History behind the piece

The lliqlla is a typical textile of the Andes of Peru used by women in indigenous communities mainly as a coat. In contrast to its masculine brother, the poncho, which entered the city in a public and visible way, the lliqlla remained silent among its own and housed geometric signs that reveal, as in other pieces that are part of traditional Andean clothing, the space and identity of its creators.

The lliqlla covers the back of the woman and is traditionally fastened to the chest with silver pins known as tupus. This intricate warm weaving, whose manufacturing process was carried out entirely by hand, is made up of several stripes, among which the pallay bands stand out, a term in Quechua used to indicate the presence of selected geometric motifs in a certain expressive order. The designs do not articulate sentences, but are expressed as notes of a melody that together basically represent the user's environment.

The color has a special meaning beyond its beauty, since the combinations are not used by chance, but rather respect schemes capable of indicating the geographical space to which the fabric belongs. This, in particular, is a traditional piece of the Ancasmarca community in the province of Calca (Cusco, Peru) made with sheep's wool, a specimen considered an expression of ethnographic art1.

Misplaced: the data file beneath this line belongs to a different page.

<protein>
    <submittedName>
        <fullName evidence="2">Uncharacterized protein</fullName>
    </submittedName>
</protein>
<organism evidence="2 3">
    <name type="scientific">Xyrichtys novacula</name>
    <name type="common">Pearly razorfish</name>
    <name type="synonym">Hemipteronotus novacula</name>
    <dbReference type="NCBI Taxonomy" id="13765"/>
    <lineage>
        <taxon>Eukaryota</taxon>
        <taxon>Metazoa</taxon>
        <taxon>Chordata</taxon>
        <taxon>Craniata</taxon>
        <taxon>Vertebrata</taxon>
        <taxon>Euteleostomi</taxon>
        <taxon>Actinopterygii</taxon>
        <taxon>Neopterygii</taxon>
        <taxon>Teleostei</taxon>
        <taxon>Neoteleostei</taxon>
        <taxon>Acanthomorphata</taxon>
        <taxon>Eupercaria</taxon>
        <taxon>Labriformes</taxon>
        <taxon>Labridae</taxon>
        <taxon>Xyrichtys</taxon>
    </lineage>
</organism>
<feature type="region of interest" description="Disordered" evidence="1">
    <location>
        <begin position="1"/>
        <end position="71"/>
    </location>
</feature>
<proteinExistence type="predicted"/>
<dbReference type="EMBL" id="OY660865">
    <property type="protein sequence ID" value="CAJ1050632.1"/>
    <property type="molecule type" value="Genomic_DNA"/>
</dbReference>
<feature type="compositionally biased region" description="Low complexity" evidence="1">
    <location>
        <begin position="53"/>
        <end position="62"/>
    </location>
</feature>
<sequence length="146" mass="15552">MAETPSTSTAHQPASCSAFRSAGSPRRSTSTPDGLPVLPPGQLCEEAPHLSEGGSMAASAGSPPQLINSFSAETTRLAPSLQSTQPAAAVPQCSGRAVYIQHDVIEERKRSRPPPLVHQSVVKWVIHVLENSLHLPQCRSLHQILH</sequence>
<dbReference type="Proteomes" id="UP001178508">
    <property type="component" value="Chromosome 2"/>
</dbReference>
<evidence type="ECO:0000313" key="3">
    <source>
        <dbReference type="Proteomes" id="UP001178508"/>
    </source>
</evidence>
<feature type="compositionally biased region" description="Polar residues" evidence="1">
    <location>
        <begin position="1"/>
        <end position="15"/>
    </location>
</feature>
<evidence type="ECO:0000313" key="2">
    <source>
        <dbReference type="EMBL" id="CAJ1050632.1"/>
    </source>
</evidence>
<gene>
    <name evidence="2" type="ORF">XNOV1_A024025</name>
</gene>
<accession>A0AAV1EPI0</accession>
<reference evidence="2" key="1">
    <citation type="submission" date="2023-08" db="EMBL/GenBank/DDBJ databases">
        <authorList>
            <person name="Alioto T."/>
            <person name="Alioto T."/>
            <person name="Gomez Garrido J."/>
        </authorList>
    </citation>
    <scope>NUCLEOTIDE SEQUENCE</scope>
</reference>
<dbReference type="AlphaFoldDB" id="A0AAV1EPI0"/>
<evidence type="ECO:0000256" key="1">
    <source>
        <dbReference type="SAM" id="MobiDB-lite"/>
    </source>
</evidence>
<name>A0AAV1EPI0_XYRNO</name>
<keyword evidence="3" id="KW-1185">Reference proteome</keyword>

Unlike many handmade fabrics that are currently developed on large pedal looms made of wood from the colonization era, this traditional piece was made on a simple backstrap loom; instrument used for more than 5000 years by the ancient inhabitants of the Andes.

Approximately two months were used for its creation, just in terms of setting the loom and the careful hand-weaving. It is worth mention that this time does not include the previous processes through which its fibers pass: from the shearing of the wool, the cleaning of impurities, the unraveling of the fleece, the color classification, the first twisting of the fibers to obtain the preliminary thread, the development of the skein, the dyeing with plants, to the final spinning, processes that are also carried out by hand.

This piece preserves the traditional characteristics of shape, color, decoration and size typical of the lliqllas of the Ancasmarca community. Its fabric that goes from amaranth red to vermilion red, passing through touches of Maya blue, bronze and beige (dyed with wild pigments) shows us in its iconographies a large number of stars, rose farmlands, and at the same time indicates the belonging, on the part of the weaver, of different groups of animals such as rabbits, alpacas and birds.

Origin: Ancasmarca, Cusco
Measurements: 59 cm x 79,5 cm
Condition: Excellent
SKU: 0387

Personal Collection of

1Ethnographic Art is considered to be that production made by the member of an ethnic group, made exclusively for personal or communal use, and that necessarily carries a cultural load of the people to which it belongs.